As you’re battling mites in the home, keep an eye on the lawn, since more damaging mites are at the peak of feeding for the winter. During warm winters, such as what we’ve had, mite populations explode.

Hatched in October, mite numbers increase into winter. As they feed, rasping off the leaf surface and sucking up tender, interior cells, the damage appears as small yellow speckles on the grass blades. As feeding intensifies, the grass becomes straw colored and eventually dies, leaving large patches that don’t green up in spring. Balmy winter temperatures sets mite metabolisms into overdrive, and by this time of year, populations can reach several thousand per square foot.

This damage is often mis-diagnosed as winterkill or desiccation. If you’ve had mite damaged lawn, take a quick look to see if they’ve returned. Check the base of the plant for congregations of them during the day.

If you see them, irrigate the lawn to raise humidity or check with a local lawn care company for stronger treatments. Snow cover doesn’t put a stop to their feeding, since it provides protection, but as it melts, the moisture helps drive off the mites.

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It is with pleasure that Gardening After Five announces the emergence of our first seedlings of the year

New seedling

 

Caraflex Cabbage

 nosed their way into the world sometime during the night of March 9, 2011.

 

 

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 When you pick up a perennial this spring, check the tag to see where it was grown.  If it came from Oregon, chances are it was watched over by Jeff Stoven, who’s keeping a watchful eye on his charges during a cold snap that has tender plants at risk of freezing their buds off.

As the Head Grower for Bailey Nurseries in Yamhill, Stoven is responsible for over 100,000 potted plants.  As temperatures plunged to 18 degrees at the end of February, he sprang into action to keep the quarter-million dollar crop protected, not with row covers or tarps.  Instead, the blanket he swaddled them in was a coating of ice.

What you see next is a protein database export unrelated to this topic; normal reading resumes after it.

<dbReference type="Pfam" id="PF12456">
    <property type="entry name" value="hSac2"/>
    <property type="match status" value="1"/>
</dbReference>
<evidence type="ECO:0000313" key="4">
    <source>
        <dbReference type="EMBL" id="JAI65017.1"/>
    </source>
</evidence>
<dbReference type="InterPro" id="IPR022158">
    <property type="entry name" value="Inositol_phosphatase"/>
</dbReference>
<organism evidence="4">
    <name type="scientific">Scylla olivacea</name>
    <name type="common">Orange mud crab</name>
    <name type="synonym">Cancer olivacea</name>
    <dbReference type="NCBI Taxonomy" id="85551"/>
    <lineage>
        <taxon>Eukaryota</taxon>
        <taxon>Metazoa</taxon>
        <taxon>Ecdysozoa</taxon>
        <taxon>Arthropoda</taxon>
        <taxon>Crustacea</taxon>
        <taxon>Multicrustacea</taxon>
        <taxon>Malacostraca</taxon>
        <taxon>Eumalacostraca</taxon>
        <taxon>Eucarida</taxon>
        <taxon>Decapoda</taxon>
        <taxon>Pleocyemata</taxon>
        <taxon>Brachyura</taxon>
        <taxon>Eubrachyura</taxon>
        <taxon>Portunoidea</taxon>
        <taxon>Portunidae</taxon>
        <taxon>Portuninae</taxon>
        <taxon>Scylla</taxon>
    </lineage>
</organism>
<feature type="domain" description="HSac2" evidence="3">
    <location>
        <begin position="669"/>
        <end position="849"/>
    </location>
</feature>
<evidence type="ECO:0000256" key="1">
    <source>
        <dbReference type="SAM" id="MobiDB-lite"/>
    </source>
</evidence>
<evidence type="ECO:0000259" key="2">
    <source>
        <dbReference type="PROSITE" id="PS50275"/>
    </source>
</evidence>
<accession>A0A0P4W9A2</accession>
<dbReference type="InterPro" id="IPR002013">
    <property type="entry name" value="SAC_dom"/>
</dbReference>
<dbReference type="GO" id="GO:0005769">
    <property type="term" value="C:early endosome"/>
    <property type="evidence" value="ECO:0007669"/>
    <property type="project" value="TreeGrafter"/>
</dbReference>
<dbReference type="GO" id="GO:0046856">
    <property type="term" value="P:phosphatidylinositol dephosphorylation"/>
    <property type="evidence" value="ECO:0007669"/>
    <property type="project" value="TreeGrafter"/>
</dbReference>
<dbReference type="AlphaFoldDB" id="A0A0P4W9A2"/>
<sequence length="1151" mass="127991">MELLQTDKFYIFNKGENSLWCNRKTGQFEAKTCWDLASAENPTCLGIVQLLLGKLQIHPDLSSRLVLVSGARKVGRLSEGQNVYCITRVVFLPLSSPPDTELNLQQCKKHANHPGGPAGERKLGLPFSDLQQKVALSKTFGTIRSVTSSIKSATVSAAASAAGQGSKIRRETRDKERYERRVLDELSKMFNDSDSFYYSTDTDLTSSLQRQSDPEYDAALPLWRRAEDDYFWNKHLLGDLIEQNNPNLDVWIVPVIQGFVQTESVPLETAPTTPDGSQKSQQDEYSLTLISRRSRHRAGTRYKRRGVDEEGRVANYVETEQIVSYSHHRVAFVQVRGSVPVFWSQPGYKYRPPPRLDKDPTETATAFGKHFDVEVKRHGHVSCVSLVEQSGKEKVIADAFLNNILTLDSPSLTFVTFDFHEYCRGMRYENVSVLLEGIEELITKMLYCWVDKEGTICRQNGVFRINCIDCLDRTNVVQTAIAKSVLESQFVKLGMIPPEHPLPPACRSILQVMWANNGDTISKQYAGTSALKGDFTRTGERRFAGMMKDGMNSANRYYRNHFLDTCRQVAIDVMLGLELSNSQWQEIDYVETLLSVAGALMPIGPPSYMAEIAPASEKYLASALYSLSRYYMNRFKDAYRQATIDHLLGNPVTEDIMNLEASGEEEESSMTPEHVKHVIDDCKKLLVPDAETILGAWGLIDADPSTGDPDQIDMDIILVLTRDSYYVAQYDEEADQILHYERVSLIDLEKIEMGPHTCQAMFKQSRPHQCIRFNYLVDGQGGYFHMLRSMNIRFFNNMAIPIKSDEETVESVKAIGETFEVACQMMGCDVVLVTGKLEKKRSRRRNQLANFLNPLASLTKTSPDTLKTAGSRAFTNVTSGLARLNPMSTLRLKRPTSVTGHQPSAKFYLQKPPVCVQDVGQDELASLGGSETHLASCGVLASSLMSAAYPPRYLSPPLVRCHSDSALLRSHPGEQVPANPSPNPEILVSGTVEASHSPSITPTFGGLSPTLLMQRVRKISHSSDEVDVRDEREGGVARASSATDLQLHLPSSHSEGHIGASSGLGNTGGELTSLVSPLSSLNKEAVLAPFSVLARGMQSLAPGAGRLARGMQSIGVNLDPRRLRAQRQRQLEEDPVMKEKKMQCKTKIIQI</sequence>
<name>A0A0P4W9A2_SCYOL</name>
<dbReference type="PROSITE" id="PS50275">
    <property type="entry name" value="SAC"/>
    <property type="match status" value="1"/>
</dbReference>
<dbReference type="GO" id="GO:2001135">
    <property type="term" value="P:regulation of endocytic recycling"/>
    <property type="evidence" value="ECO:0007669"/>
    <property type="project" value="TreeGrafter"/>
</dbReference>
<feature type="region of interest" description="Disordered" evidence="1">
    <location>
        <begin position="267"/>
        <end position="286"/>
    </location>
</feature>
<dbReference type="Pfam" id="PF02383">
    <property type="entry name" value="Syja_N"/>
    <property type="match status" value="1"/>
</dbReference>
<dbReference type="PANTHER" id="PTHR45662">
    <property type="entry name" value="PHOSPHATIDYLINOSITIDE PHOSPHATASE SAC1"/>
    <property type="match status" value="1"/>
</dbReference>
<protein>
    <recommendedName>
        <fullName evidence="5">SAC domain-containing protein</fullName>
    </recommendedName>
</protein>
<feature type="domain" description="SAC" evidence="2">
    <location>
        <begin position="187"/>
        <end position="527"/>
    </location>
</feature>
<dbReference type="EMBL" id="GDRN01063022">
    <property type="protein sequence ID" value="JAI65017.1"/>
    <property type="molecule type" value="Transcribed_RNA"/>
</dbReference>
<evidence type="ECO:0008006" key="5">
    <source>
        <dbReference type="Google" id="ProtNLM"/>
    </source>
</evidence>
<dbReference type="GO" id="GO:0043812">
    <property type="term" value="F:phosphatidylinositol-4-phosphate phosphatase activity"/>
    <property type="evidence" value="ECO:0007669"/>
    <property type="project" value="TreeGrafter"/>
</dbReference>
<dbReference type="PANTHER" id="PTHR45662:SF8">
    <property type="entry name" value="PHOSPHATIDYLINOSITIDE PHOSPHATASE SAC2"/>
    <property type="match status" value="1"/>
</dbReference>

“Because our spring was so early and warm in February, the plants started to grow,” he said, “and now we’re at a critical time because it got really cold and we have to protect the new growth.”

Using ice to protect citrus crops in Florida and Georgia is common practice, but many don’t realize that the technique is widely used in the nursery industry as well.  As water changes to ice, heat is released and protects the plant from cold.  The trick is to keep the conversion of water to ice going for as long as you have cold temperatures.

“We come in just before the freezing temperatures and turn on the sprinklers a little at a time,” Stoven said.  “We get them a little wet, and ice forms around stems and buds.  We’ll continue to the water on and off for the next few hours, but we don’t want to overdo the amount of water, because we don’t want a huge glob of ice to form.”

Other techniques for plant protection vary, including lighting fires and moving the warm air with fans, or flying a helicopter low and slow over the field to move the air, but Stoven sticks to the proven method of icing in the plants.  You’ll see the results this spring in the garden centers.

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A growing onion Allium cepa in a neutral backg...

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Today’s post can be heard on the public radio show Crop to Cuisine, hosted by Dov Hirsch.

Crop To Cuisine